In the meantime, the blame game has begun. The creditors say they offered Greece a deal that would have secured future financing in return for reforms and budget savings which would have hastened the country’s economic recovery. Lagarde has said there is now nothing on the table and that Greece should not expect the same terms to be available after the referendum.
Tsipras said the troika was proposing an “extortionate ultimatum” of “strict and humiliating austerity without end”. A spokesman for Varoufakis said the referendum meant the end to five years of “waterboarding”.
The stance taken by the troika has been wrong-headed but inevitable. Greece has seen its economy shrink by 25% in the past five years. A quarter of its population is unemployed. It has suffered a slump of Great Depression proportions, yet the troika has been demanding fresh tax increases that will suck demand from the economy, stifle growth and add to Greece’s debt burden.
If Greece were outside the euro, IMF advice would be different. The fund would be telling Greece to devalue its currency. It would be telling the country’s creditors that they would have to take a “haircut” in order to make Greece’s debts sustainable. It would then justify domestic austerity on the grounds that the benefits of the devaluation should not be frittered away in higher inflation.
This option, though, has not been made available to Greece. It is unable to devalue and European governments are resistant to the idea of a debt write-down. So the only way Greece can make itself more competitive is to cut costs, by reducing wages and pensions.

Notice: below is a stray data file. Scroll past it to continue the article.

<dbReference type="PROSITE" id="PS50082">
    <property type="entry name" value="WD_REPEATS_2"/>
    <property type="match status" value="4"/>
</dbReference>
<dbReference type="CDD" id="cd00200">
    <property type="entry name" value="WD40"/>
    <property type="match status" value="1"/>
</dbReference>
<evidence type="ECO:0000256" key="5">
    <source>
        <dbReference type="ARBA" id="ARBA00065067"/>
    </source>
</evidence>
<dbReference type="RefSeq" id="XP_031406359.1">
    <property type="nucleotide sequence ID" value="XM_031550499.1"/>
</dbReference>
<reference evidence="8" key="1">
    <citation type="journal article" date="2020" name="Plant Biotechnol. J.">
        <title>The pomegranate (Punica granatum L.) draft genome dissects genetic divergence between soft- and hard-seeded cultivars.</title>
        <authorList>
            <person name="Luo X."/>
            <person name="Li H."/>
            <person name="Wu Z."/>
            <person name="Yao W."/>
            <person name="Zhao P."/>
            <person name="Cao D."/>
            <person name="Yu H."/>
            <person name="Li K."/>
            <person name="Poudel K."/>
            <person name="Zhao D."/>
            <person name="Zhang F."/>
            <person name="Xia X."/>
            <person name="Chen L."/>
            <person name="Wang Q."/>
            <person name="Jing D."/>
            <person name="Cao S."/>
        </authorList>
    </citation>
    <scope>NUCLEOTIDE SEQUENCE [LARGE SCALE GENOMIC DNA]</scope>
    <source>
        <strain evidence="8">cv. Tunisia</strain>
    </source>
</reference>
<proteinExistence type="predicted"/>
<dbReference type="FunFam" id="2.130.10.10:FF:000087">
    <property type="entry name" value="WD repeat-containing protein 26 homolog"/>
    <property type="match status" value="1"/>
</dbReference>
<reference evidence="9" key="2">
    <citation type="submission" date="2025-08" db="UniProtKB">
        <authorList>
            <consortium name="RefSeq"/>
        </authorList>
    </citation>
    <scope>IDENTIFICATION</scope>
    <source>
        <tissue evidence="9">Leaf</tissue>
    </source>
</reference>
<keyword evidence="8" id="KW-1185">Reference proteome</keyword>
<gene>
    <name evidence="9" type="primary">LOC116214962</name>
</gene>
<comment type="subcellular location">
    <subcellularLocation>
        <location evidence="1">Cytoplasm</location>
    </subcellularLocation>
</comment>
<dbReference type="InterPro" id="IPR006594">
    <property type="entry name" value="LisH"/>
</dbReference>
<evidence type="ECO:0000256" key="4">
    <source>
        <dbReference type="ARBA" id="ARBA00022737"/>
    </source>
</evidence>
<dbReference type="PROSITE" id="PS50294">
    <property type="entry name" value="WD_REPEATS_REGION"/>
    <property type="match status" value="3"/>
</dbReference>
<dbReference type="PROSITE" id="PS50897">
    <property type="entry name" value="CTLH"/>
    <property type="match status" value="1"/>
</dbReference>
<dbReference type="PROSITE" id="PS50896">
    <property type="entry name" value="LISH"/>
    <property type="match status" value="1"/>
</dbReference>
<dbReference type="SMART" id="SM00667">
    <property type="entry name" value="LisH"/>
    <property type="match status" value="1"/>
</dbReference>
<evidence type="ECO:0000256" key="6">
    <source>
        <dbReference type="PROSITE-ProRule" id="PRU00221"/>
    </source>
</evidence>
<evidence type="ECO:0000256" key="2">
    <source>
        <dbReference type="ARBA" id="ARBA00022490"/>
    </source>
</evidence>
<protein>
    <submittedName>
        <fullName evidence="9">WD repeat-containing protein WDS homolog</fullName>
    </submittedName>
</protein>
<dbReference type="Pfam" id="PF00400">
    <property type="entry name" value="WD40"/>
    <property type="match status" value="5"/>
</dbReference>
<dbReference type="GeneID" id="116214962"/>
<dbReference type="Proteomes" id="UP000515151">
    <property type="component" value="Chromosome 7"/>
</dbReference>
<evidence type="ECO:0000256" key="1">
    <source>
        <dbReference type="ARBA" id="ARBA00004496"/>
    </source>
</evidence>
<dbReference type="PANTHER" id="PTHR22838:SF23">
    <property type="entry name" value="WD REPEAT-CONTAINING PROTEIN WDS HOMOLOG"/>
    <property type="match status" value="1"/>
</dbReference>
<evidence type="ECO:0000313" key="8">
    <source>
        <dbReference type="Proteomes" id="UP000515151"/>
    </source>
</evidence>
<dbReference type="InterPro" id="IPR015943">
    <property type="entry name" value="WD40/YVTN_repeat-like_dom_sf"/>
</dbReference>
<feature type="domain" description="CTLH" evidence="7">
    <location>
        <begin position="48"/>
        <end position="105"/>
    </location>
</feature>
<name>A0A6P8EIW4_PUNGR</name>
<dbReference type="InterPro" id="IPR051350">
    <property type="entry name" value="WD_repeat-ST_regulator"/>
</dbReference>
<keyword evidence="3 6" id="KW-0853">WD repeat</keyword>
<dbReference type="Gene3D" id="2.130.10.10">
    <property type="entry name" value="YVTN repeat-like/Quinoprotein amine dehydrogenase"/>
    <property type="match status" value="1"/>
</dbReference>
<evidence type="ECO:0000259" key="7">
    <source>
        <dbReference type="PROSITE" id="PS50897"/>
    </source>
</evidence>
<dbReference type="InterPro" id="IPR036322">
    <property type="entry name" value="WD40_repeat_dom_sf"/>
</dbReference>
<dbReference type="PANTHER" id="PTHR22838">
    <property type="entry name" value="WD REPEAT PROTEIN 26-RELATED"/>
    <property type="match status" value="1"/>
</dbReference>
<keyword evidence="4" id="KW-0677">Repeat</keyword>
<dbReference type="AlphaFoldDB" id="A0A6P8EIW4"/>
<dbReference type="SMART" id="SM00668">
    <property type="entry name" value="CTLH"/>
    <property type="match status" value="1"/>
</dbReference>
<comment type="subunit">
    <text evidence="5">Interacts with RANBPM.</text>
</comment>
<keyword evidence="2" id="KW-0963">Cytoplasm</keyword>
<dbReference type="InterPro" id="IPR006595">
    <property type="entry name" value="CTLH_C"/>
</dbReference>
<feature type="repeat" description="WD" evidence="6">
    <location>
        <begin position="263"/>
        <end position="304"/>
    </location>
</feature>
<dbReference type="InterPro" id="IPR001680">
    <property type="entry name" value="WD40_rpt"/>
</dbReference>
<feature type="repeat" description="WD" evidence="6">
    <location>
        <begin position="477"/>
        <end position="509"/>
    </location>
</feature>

A fully fledged monetary union has the means to transfer resources from one region to another. This is what happens in the US or the UK, for example, with higher taxes in areas that are doing well being redistributed to areas with slower growth and higher unemployment.
The euro, however, was constructed along different lines. Countries were allowed to join even though it was clear they would struggle to compete with the better performing nations such as Germany. A stability and growth pact designed to ensure a common set of budget controls was a poor substitute for fiscal union. From the start, it was obvious that the only mechanism for a country that ran into severe difficulties would be harsh austerity. Greece is the result of what happens when politics is allowed to override economics.
If Greece leaves, the idea that the euro is irrevocable is broken. Any government that runs into difficulties in the future will have the Greek option of devaluation as an alternative to endless austerity. Just as importantly, the financial markets will know that, and will pile pressure on countries that look vulnerable. That’s why Greece represents an existential crisis for the eurozone.
It will be said in response that Greece is a small, insignificant country and that the single currency has much better defences than it had at the last moment of acute trouble in the summer of 2012. Diplomats in Europe’s capitals took very much the same view in late June 1914.